c Colombia’s neighbor to the east, Venezuela, is undergoing its own momentous political transformation at the hands of its new president, Hugo Chavez. The implications if the United States’ largest source of foreign oil were to adopt a constitution that greatly consolidates power in Mr. Chavez’s hands, at the expense of pluralistic democratic institutions, are likely to be all the more serious in light of his travels. During recent state visits to China and Cuba, Chavez announced respectively his admiration for and his intention to emulate Mao’s and Mr. Castro’s revolutions.
It is worth noting that both energy-starved Beijing and economically destitute Havana have a keen interest in exploiting Venezuela’s oil resources and/or wealth. Both would be especially pleased to do so at American expense. It is no accident then that the huge, state-owned China National Petroleum Corp. (CNPC) is making a play for Venezuelan oil (even as it is seeking to exploit reserves in Sudan and Iraq). And one can only assume that Fidel and his Chinese friends are delighted at Mr. Chavez’s declared intention to nationalize foreign oil companies’ holdings in Venezuela.
c Ecuador, which also shares a porous border with Colombia, is in the throes of an economic meltdown. When Quito recently defaulted on bonds bearing the name of the man who engineered an earlier bail-out then-U.S. Treasury Secretary Nicholas Brady the Clinton administration, in its wisdom, decided to make an example of Ecuador. Evidently, because they lacked nuclear weapons and/ or major sponsors among multinational corporations, the Ecuadorans have been denied the sort of emergency interventions that countries like Russia, Mexico and Indonesia have received. Meanwhile, thanks to improving military-to-military ties with China, the U.S.-trained and -equipped Ecuadoran military are providing “aggressor” units to help teach the People’s Liberation Army how to defeat our armed forces.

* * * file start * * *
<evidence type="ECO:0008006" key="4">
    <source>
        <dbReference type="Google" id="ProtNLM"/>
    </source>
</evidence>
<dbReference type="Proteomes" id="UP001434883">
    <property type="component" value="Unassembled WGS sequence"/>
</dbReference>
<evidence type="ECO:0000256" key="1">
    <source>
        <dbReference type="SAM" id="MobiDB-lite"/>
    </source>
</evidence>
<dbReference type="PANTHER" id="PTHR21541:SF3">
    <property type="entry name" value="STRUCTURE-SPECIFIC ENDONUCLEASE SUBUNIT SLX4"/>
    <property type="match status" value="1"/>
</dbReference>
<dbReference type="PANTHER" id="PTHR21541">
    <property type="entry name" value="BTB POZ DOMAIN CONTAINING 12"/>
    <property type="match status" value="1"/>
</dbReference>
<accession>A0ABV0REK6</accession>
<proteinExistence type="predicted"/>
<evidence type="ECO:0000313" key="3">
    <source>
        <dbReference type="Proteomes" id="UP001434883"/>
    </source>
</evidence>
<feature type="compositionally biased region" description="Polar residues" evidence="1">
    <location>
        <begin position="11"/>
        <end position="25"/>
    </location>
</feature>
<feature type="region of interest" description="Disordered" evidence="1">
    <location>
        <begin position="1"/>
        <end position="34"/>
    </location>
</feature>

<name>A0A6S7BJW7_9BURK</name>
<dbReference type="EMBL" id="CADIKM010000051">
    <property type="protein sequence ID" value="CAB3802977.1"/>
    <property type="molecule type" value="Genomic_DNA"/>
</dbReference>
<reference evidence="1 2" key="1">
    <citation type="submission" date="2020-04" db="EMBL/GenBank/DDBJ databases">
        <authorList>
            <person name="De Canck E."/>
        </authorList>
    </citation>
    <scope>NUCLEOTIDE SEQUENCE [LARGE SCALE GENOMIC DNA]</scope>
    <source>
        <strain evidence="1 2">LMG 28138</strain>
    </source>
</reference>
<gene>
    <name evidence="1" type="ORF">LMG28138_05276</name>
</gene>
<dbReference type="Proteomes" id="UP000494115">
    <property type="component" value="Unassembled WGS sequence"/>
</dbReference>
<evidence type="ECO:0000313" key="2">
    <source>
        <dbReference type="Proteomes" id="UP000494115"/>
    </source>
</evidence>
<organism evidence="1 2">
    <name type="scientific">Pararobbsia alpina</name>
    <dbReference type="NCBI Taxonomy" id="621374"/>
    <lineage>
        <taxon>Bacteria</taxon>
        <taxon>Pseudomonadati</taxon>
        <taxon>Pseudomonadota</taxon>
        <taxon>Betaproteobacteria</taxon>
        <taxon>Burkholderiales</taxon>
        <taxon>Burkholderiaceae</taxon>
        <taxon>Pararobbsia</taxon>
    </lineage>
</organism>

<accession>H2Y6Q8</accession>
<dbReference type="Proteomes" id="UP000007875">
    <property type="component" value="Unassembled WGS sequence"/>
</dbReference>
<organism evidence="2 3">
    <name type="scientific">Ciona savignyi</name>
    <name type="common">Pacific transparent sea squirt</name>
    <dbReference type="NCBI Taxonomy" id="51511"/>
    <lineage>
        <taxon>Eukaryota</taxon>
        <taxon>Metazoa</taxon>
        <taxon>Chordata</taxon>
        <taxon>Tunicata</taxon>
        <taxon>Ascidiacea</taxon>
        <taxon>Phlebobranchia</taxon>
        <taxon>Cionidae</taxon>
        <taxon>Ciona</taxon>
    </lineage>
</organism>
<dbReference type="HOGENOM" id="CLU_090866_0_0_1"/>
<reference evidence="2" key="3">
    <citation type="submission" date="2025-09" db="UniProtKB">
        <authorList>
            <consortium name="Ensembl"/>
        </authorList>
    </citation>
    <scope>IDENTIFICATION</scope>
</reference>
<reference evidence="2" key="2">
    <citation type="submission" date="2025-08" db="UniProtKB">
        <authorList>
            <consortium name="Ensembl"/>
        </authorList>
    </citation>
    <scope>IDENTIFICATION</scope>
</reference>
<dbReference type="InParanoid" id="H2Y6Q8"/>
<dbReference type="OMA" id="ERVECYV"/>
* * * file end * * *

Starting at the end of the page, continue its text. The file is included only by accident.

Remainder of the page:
c The eased and increasingly unpoliced access to the United States’ market and territory afforded by NAFTA is making Mexico once again a transhipment point of choice for Colombian cocaine and Chinese and others’ alien-smuggling operations. Systemic corruption, rampant poverty and growing popular anger at the political elite may mean Mexico is approaching a pre-revolutionary situation.
c President Clinton’s hapless efforts to prevent Puerto Rican displeasure at the U.S. military’s use of the vital Vieques live-fire training range from harming the campaigns being waged by his wife and Vice President Gore is giving rise to the worst of both worlds: Navy and Marine battle groups unprepared for combat operations and increasingly expensive bribes for unappeasable separatists.
The reality is that these and other cancerous situations in our backyard have gone largely unaddressed while they metastasized on the Clinton-Gore administration’s watch. The squandered opportunity for democratic consolidation and free market economic growth in the Western hemisphere will be among the most malevolent aspects of the Clinton legacy a legacy made all the more reprehensible for Mr. Clinton neither meaning nor saying that he stands by the Monroe Doctrine when it comes to Chinese penetration of our neighborhood.

Frank J. Gaffney Jr. is the President of the Center for Security Policy and a columnist for The Washington Times.